Thus, Logan frames his argument with two "incompatible" poets, the discursive, breezy, improvisational Ashbery and the understated, masterful, and formal Wilbur. This is the critic's maneuver to show that he can appreciate all kinds of poetry, that his tastes are large. Once this is framed, the critic is at leave to search and destroy without compunction. Graham, with all the controversy Foetry has exposed (hers is the unhappy case that gives those watchdogs the greatest legitimacy) in regarding her unethical judging of poetry contests, and with all the burden of praise she received in her youth, is probably the biggest and easiest target to attack these days. He chastises Graham, specifically, for giving up her poetry of the minutiae and for adopting the posture of the propagandist. This reminds me of the attacks that the Partisan Review unleashed on Muriel Rukeyser, that the documentary poet became the poster girl poet during World War II. In other words, Graham has turned her back on a former poetics, trying for a grand sweep.

The attack on Kooser seems to come out of desire to chastise the Academy for granting this unassuming poet the mantle of U. S. Poet Laureate, and then a Pulitzer on top of it. Logan simply plops Kooser into the "aw shucks" school of poetry, the accessible, pleasing, monosyllabic verse of William Stafford. Kooser, like Graham, is a sell-out, according to Logan. Logan wistfully notes that Kooser used to have a hard, sardonic eye toward his subject matter--and here we have the New Critic's love of the hard, dry image, the unsentimental--but now he's gone soft on the Great American Desert.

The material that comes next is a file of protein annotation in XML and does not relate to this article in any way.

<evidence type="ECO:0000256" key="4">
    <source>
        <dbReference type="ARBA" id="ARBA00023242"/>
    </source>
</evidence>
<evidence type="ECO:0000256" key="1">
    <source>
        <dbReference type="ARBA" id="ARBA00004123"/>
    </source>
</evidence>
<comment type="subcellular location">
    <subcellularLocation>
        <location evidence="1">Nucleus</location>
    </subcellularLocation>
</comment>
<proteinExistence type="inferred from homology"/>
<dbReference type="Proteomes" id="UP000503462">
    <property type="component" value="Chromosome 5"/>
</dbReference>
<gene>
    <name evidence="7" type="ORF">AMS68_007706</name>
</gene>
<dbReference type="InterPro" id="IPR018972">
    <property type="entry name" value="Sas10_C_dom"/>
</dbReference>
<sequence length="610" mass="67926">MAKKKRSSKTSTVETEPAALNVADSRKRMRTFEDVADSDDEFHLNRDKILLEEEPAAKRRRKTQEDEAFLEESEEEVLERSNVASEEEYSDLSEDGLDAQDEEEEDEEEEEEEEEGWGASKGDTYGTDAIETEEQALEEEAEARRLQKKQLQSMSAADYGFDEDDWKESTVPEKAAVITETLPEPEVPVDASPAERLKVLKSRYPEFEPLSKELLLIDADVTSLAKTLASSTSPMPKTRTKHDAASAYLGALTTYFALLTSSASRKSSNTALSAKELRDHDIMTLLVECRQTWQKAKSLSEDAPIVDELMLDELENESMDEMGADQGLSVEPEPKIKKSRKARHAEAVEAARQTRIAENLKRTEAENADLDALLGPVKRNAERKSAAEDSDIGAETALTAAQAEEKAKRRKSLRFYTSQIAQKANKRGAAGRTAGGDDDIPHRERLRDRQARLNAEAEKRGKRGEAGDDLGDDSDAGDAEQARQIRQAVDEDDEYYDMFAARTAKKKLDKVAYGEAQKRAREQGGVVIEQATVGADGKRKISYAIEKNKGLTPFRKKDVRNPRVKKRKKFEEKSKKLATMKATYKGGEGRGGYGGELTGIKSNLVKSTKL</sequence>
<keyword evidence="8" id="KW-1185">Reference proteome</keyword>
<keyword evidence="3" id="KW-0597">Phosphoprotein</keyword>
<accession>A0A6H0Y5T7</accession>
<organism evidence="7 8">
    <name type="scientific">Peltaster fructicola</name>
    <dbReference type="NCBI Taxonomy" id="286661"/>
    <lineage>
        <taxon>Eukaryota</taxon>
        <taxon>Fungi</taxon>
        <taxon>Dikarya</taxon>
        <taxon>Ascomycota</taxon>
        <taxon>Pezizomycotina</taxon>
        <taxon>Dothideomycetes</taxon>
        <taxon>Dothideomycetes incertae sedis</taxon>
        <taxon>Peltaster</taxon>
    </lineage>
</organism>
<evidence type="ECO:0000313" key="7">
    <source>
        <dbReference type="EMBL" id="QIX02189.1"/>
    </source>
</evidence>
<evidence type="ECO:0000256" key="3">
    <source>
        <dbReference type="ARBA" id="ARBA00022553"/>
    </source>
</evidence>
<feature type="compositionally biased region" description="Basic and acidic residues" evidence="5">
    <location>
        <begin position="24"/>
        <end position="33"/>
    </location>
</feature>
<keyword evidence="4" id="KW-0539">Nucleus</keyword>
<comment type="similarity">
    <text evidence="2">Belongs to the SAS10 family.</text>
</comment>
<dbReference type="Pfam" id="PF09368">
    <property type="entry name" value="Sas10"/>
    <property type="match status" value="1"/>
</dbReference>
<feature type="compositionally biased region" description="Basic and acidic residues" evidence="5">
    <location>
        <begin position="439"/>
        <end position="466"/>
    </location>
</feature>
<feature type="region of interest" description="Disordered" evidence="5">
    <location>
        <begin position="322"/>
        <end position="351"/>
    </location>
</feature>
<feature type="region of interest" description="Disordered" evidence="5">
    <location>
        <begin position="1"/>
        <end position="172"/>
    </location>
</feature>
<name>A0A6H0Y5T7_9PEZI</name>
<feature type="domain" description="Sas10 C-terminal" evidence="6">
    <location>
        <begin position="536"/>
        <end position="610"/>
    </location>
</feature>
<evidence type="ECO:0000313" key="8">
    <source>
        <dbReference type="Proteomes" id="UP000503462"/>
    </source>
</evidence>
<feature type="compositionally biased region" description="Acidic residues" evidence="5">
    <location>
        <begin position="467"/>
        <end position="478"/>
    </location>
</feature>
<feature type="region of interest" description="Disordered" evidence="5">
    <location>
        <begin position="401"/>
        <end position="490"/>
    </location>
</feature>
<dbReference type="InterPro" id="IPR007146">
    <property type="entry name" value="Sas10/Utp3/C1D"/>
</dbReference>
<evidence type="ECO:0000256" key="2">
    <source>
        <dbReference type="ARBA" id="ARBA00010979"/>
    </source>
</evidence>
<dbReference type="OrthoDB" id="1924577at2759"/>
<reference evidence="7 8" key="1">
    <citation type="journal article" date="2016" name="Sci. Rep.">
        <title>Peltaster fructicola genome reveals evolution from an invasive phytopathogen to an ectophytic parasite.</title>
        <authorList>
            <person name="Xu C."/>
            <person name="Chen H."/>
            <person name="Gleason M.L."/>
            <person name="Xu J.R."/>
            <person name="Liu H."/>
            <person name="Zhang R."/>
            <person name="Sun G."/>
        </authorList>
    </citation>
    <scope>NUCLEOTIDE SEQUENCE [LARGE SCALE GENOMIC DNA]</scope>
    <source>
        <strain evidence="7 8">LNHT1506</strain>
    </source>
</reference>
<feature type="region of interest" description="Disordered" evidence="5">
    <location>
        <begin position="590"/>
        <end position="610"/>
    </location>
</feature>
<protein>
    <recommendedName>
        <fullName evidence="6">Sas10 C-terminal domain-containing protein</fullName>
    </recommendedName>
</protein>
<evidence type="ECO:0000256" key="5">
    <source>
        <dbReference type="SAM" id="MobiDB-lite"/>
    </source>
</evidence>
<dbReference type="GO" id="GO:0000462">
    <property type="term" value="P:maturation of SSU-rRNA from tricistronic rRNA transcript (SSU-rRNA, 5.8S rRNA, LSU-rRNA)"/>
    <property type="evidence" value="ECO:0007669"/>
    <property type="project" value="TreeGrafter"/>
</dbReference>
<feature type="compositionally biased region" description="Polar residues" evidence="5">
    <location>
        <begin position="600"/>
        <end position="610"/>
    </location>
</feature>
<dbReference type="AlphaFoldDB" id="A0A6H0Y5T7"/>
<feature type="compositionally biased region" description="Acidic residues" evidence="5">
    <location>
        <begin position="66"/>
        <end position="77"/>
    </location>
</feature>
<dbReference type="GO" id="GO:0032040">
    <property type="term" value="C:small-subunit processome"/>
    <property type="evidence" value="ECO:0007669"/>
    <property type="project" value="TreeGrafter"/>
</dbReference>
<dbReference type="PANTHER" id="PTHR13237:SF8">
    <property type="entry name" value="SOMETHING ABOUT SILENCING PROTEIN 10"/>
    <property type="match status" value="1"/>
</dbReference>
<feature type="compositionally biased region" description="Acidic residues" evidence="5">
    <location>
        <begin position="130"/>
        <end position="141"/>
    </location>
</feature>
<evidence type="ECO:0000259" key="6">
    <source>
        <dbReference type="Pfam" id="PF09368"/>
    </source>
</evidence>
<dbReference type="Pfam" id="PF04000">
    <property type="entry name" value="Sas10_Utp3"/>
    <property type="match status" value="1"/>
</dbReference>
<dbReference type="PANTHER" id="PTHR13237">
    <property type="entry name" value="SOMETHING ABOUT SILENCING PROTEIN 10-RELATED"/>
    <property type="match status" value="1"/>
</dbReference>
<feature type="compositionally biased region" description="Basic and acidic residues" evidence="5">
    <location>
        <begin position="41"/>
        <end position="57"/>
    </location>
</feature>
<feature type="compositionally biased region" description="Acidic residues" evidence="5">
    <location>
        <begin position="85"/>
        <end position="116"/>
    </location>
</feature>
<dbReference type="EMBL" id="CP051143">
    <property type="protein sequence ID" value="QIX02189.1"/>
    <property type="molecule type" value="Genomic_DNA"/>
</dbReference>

His dismissal of Kevin Young is brief and predictable. News flash: Kevin Young's poetry is uneven!! Not quite getting the humor, mocking Young with his own brand of "noir" speak, Logan charges that Young's Black Maria fails because he's simply not up to the task. He just as casually dismisses Dean Young, simply for being a lightweight, a goofball, someone without bottom.

What's intriguing about this review is not whether or not Logan is on target about any of these particular poets and their books, but the pure posturing that upholds this omnibus. The frame is pre-fabricated, easy, and the content is sniping, snide, and complacent. Yes, there are the gestures toward fairness, that Logan may have read some of the poems with deep attention, but all of it ends up being the kind of display that cheapens criticism. Oh, we can call it polemic, admire here is a critic who is taking a stand against mediocrity--a guy who isn't afraid of pointing out the frauds of the poetry business. But that stance undercuts its integrity. It's fun to read, and we enjoy the meanness and superiority, but it is finally glib: worldly but tiresome .